Are you waking up with dry eyes in the morning? Dry and itchy eyes are a common condition in our country. Unfortunately, there are a number of factors that could cause your dry eyes.
Most patients who have dry eyes are middle-aged or older. In fact, as many as 4.88 million Americans ages 50 and older suffer from dry eyes.
Don’t let dry eyes ruin your day. Instead, keep reading to discover the 11 possible causes for your dry eyes. By determining the source of the problem, you can get the help you need as soon as possible.
Keep reading to determine why you’re waking up with dry and itchy eyes.
Anyone can develop itchy, dry eyes. The condition becomes more common as you age, though. Older patients are more prone to dry eyes in the morning because their tear production has declined.
Though it’s not possible to repair your tear production, there is a solution. Speak to your Ophthalmologist or Optometrist about using artificial tears. Using artificial tears on a daily basis can provide your eyes with extra lubrication.
Coating your eyes with artificial tears will help you relieve the dryness you experience each day.
If you have chronic dry eyes, you might first notice your eyes feel heavy and dry. You might also have a difficult time focusing on certain tasks. Make a note if you experience:
- Clouded vision
- Night driving problems
- Discomfort wearing contacts
- Sensitivity to light
- Burning, itching, or stinging
- Red and sore eyelids
- Mucus secreting from the eye
Let your eye doctor know if you experience these symptoms. In addition to asking about your medical history, they’ll also perform an eye exam to inspect your eye and tear ducts. Your doctor will also measure the quality of your tear film and examine your cornea.
Abnormal tear quality is common in patients with dry and itchy eyes. By examining your symptoms, your Ophthalmologist or Optometrist can determine the course of treatment that’s best for you.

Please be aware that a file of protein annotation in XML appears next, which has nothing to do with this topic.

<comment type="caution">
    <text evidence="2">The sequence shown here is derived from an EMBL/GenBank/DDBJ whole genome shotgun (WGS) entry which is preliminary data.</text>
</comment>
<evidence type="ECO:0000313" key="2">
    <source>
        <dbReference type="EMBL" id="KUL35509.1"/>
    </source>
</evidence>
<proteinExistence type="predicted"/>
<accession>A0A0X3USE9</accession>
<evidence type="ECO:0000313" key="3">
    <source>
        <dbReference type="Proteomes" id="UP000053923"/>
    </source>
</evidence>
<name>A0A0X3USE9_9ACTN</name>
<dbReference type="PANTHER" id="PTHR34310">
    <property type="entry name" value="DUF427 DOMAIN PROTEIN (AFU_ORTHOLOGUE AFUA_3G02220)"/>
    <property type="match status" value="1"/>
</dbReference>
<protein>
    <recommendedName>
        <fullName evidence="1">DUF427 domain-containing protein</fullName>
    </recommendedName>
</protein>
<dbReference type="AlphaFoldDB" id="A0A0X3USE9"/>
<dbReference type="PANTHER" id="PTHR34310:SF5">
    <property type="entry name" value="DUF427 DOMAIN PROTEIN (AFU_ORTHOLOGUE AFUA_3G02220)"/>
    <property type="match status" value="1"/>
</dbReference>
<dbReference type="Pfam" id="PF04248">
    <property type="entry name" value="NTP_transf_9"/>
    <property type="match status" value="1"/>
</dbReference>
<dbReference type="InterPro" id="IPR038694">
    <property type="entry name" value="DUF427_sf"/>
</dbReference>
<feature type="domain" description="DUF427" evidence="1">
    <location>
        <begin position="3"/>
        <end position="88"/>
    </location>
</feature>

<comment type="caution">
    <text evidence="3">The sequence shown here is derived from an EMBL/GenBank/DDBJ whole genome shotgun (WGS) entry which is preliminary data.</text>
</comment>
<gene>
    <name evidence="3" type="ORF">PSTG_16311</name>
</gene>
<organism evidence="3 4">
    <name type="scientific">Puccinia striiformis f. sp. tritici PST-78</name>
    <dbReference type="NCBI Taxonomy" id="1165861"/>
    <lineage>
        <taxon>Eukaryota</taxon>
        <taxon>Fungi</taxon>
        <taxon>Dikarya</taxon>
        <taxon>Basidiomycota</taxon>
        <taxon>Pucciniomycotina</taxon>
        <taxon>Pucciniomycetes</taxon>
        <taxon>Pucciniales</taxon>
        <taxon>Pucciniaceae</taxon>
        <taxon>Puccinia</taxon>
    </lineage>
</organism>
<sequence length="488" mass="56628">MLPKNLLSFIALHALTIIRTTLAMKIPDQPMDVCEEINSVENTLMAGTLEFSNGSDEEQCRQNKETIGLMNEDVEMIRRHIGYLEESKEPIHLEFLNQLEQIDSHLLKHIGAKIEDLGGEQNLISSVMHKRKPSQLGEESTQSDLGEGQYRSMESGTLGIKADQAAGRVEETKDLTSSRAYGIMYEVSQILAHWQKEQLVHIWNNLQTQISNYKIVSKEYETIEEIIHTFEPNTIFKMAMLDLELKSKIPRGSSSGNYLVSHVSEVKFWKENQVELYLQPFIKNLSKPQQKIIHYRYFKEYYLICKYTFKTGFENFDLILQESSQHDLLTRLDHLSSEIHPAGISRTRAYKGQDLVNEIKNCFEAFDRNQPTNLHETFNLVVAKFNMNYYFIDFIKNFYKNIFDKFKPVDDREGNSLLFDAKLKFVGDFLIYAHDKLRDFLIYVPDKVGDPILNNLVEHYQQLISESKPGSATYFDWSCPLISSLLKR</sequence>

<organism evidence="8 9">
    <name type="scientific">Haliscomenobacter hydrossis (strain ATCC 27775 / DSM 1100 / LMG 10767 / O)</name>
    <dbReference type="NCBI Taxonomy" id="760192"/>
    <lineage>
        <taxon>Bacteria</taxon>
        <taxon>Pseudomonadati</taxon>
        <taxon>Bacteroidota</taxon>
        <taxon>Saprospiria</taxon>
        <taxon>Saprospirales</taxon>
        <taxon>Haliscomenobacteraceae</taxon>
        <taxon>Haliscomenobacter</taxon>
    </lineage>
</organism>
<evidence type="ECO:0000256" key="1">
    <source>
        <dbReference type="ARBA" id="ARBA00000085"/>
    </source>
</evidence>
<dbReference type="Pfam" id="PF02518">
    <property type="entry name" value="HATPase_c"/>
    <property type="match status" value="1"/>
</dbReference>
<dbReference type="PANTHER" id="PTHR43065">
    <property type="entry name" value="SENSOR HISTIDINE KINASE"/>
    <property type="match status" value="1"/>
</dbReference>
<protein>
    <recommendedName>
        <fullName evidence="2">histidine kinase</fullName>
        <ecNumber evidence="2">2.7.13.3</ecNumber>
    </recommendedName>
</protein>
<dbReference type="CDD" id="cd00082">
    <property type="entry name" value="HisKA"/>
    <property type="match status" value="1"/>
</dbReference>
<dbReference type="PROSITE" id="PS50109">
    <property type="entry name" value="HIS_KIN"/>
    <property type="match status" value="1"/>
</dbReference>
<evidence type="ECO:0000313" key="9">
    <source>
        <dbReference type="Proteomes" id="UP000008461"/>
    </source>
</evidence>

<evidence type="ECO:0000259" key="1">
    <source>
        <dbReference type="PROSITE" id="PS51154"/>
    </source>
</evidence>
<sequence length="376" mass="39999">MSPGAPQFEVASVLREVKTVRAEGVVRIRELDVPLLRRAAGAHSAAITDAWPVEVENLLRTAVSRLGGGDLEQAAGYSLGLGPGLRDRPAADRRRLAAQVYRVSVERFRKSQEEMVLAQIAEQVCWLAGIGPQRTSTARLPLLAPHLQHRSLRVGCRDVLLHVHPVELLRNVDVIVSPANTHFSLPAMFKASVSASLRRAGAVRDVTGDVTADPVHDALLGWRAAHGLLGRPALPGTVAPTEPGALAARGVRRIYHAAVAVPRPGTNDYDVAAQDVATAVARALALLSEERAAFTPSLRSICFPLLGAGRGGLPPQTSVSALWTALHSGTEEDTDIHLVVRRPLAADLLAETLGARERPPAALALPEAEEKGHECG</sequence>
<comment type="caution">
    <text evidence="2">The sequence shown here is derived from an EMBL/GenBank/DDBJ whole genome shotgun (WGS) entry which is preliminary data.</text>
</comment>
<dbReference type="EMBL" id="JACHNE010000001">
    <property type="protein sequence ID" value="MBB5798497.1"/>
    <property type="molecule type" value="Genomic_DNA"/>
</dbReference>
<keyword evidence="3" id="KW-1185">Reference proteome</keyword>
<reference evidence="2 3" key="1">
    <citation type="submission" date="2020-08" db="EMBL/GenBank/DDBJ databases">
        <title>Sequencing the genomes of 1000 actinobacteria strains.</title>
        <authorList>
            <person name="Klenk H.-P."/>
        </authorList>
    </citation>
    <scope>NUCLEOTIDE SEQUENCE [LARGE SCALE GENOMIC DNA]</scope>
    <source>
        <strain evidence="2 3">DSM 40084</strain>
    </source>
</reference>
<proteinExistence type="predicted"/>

Your tears are formed from oil, water, and mucus. Taking certain medications can reduce your mucus production, which leads to dry eyes. These medications include:
If you take medication that’s causing itchy, dry eyes, speak with your doctor. Ask if there’s an alternative medication you can use. You might also need to use artificial tears along with your medication to keep them hydrated.
When determining a course of treatment, your doctor will consider four possibilities:
- Increasing tears
- Maintaining tears
- Triggering tear production
- Healing inflammation
The course of treatment often depends on the severity of your case. For example, if your symptoms are mild, you’ll only need artificial tears.
If that course of treatment doesn’t work, you may need to get your tear ducts blocked. This will keep your tears from draining.
Inserts and prescription eye drops can stimulate tear production. Omega-3 fatty acids can help as well.
Overall, more than 16 million Americans have dry eye disease. Twice as many women than men have dry eyes.